And: Republican victim-hood and their desire to discriminate against people they don’t like. And why the Supreme courts keeps discovering “new” rights.
I can’t begin to keep up with all the news and commentary I see every day, even on hot topics, and I never intend to — but I’m usually attentive to pieces that offer some insight into what’s “really” going on in the minds of people who strike me as curiously motivated and of doubtful practical sanity. Especially when there’s some synchronicity — as with today, when an item I saw earlier today turns out to be relevant to several items I saw later.
Alternet, Meaghan Ellis, 22 March 2022, linking to an item in the UK newspaper Guardian: Historian reveals the disturbing reason why many right-wingers believe Biden’s presidency is illegitimate.
I never would have proposed this myself — it seems too cynical, too mean-spirited — but when someone else says it, it seems perfectly plausible. The Guardian writer cites a piece in “right-wing” publication American Mind, by Glenn Ellmers, summarizing his position thus:
“It is notable that Ellmers makes no claim that the 2020 election was ‘stolen’ – he doesn’t allege manipulation, voter fraud, or conspiracy, and in fact explicitly acknowledges that more people voted for Biden than for Trump. He does not peddle conspiracy theories. Yet Ellmers maintains that the outcome of the 2020 election is illegitimate and must not be accepted.”
“Ellmers is outraged precisely because he accepts the fact that a majority voted for Biden, that ‘authentic Americans’ have become the minority in a country which they are supposedly entitled to dominate. Here we have a striking glimpse of the depth of despair underlying the pervasive siege mentality on the right. What’s scandalous about the 2020 election, in this interpretation, is not that it was “stolen”, but that “un-American” forces straightforwardly won.”
Ah ha. *Real* Americans don’t really want democracy, in an expanding, increasingly diverse nation — they want to maintain their privilege, against all those strange “others.”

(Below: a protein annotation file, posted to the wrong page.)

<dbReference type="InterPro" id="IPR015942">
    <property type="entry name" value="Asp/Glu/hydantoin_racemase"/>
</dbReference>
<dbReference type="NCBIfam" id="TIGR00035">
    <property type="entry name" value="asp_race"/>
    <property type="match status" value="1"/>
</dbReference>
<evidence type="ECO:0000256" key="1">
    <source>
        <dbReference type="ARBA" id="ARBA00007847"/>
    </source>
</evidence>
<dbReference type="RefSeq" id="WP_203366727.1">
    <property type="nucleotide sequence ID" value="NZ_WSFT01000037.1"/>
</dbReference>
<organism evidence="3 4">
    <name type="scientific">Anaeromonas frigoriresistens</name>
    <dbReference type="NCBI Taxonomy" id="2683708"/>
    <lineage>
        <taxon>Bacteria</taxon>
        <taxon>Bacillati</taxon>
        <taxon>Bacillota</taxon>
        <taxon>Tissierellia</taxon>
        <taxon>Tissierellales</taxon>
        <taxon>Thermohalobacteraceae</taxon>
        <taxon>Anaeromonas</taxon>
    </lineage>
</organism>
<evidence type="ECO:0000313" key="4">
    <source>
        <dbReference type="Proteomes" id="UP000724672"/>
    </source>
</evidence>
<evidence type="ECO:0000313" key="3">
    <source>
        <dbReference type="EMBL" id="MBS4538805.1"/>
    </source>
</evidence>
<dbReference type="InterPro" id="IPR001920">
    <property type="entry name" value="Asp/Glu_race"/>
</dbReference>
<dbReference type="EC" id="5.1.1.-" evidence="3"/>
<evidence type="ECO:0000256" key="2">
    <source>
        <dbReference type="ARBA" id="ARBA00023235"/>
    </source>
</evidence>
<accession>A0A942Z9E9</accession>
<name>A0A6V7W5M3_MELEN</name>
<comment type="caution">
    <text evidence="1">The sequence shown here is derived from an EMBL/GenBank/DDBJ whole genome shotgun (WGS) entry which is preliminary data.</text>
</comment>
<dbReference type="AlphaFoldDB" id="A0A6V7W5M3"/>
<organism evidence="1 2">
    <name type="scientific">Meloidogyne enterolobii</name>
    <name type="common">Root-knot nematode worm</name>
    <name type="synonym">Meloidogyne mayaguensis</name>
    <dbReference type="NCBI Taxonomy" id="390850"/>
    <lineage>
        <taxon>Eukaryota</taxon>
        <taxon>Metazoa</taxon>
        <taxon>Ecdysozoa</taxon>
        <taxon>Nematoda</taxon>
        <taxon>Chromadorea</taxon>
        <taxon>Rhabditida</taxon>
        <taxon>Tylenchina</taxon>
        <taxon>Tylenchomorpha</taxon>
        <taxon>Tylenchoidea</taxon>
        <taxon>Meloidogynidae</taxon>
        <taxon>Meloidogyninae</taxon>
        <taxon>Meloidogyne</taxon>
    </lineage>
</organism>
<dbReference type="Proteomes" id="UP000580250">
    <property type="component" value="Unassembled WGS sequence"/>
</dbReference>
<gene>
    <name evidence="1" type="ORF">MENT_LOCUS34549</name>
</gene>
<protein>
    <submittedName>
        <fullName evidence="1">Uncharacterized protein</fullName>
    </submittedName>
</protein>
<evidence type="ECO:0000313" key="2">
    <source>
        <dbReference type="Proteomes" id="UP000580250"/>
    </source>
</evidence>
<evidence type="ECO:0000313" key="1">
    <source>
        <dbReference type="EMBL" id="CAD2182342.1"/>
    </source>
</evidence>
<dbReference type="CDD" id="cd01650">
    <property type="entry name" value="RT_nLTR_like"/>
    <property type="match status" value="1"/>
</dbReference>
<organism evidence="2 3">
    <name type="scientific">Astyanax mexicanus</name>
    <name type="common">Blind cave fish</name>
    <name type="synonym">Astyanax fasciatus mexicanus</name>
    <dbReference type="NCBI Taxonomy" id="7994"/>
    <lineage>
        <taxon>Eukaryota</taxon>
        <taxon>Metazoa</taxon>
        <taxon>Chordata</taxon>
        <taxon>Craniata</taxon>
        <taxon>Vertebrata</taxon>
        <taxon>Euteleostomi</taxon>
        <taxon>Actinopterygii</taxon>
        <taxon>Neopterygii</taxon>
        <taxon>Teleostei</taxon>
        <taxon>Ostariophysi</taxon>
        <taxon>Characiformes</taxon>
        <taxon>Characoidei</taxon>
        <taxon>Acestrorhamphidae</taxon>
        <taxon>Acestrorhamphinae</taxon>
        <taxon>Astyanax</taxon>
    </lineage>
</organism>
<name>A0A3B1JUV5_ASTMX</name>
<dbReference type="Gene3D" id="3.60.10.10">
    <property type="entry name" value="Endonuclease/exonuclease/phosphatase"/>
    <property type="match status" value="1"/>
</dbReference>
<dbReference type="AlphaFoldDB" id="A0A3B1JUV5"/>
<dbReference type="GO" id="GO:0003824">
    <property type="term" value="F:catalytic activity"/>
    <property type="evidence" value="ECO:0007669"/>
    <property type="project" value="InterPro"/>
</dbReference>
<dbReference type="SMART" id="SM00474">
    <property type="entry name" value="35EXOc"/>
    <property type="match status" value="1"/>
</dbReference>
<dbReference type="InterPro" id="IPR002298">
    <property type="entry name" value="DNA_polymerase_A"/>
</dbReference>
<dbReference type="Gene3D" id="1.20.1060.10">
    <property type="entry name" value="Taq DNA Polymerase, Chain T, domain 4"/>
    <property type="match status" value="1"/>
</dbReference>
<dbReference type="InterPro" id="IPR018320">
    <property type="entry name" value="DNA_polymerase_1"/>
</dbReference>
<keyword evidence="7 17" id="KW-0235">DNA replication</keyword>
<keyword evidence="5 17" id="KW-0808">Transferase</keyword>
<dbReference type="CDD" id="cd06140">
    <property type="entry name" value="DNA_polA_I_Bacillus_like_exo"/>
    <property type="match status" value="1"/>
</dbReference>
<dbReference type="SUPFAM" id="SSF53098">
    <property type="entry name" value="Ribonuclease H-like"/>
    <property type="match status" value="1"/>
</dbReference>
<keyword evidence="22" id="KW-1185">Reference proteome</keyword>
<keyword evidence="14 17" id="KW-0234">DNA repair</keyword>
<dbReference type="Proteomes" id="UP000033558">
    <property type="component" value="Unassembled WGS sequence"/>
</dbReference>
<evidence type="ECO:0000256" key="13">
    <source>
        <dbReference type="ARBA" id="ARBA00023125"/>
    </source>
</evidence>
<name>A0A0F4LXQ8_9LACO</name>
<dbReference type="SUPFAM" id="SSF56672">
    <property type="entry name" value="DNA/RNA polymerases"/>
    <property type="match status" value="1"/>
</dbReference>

“It has become a core tenet of the Republican worldview to consider the Democratic party as not simply a political opponent, but an enemy pursuing an ‘un-American’ project of turning what is supposed to be a white Christian patriarchal nation into a land of godless multiracial pluralism.”
On the same note,
Washington Post, Paul Waldman, 22 March 2022: Republicans make Ketanji Brown Jackson’s hearing all about their own victimhood.
Driving to the cardiology clinic (for my now once-every-two-months check in) we listened to some of the questioning by Republicans of Supreme Court nominee Ketanji Brown Jackson. We heard a bit from Texas Republican Senator John Cornyn, who was puzzled (and outraged) by how the Supreme Court, for decades now, keeps seeming to “discover” new rights not explicitly spelled out in the Constitution. And why can’t religious folks ignore them?
Mother Jones: Republican Senator Lashes Out at Marriage Equality in Supreme Court Hearing, subtitled, “John Cornyn is very worried that LGBTQ Americans have too many rights.”
Cornyn’s objections are, first, that granting equal rights to LGBTQ people conflicts with the religious beliefs of some people. To which Jackson responded, “Well, senator, that is the nature of a right. That when there is a right, it means that there are limitations on regulation, even if people are regulating pursuant to their sincerely held religious beliefs.”
Cornyn frames marriage equality as a new right. But it is really just one more step in the long expansion of the right to marry to all people, just as the Supreme Court expanded that right to interracial couples in 1967. Much of the GOP is set on putting the breaks on the expansion of rights, particularly to the LGBTQ community, …
My comments: What struck me about some of the questioning was how Republican congressmen really *want* to discriminate against people they don’t like, and so are therefore angry when courts “discover” new rights that prevent them from doing so.
The easy answer to how new rights are “discovered” is that they are special cases of rights already established. They are rights that need to exist for all the other rights to be consistent; for them not to be rights would be to establish a contradiction in the entire system. Rights for everyone to do this or that *except* for people Republicans don’t like?
This is why “sincerely held religious beliefs” are irrelevant. SHRBs can be *anything*, and have no status in the law. I could sincerely believe that… well, pick anything. That everyone should stay home on Thursdays and pray to Shiva. That inculcating children into their parents’ religion is intellectual child abuse. So what? Just because such beliefs might be sincere gives them no special status against the laws. Just think about all the white racists in the land.
Clearly some people think claiming sincerely held religious beliefs is a get-out-of-jail free card. Man Convicted In Synagogue Bomb Plot Appeals For His Religious Right To Possess White Supremacist Artifacts. In fact, I doubt there’s any law that prohibits him from possessing various artifacts; but he’s appealing his conviction for a bombing plot on those grounds.
The Hill, 22 March 2022: Graham gets combative with Jackson: ‘What faith are you, by the way?’
Never mind the Constitution’s prohibition against religious tests for public office. What I see here is how important it is to the faithful that others to have *some* faith –- some deference to tradition and authority — else, presumably, they cannot be trusted.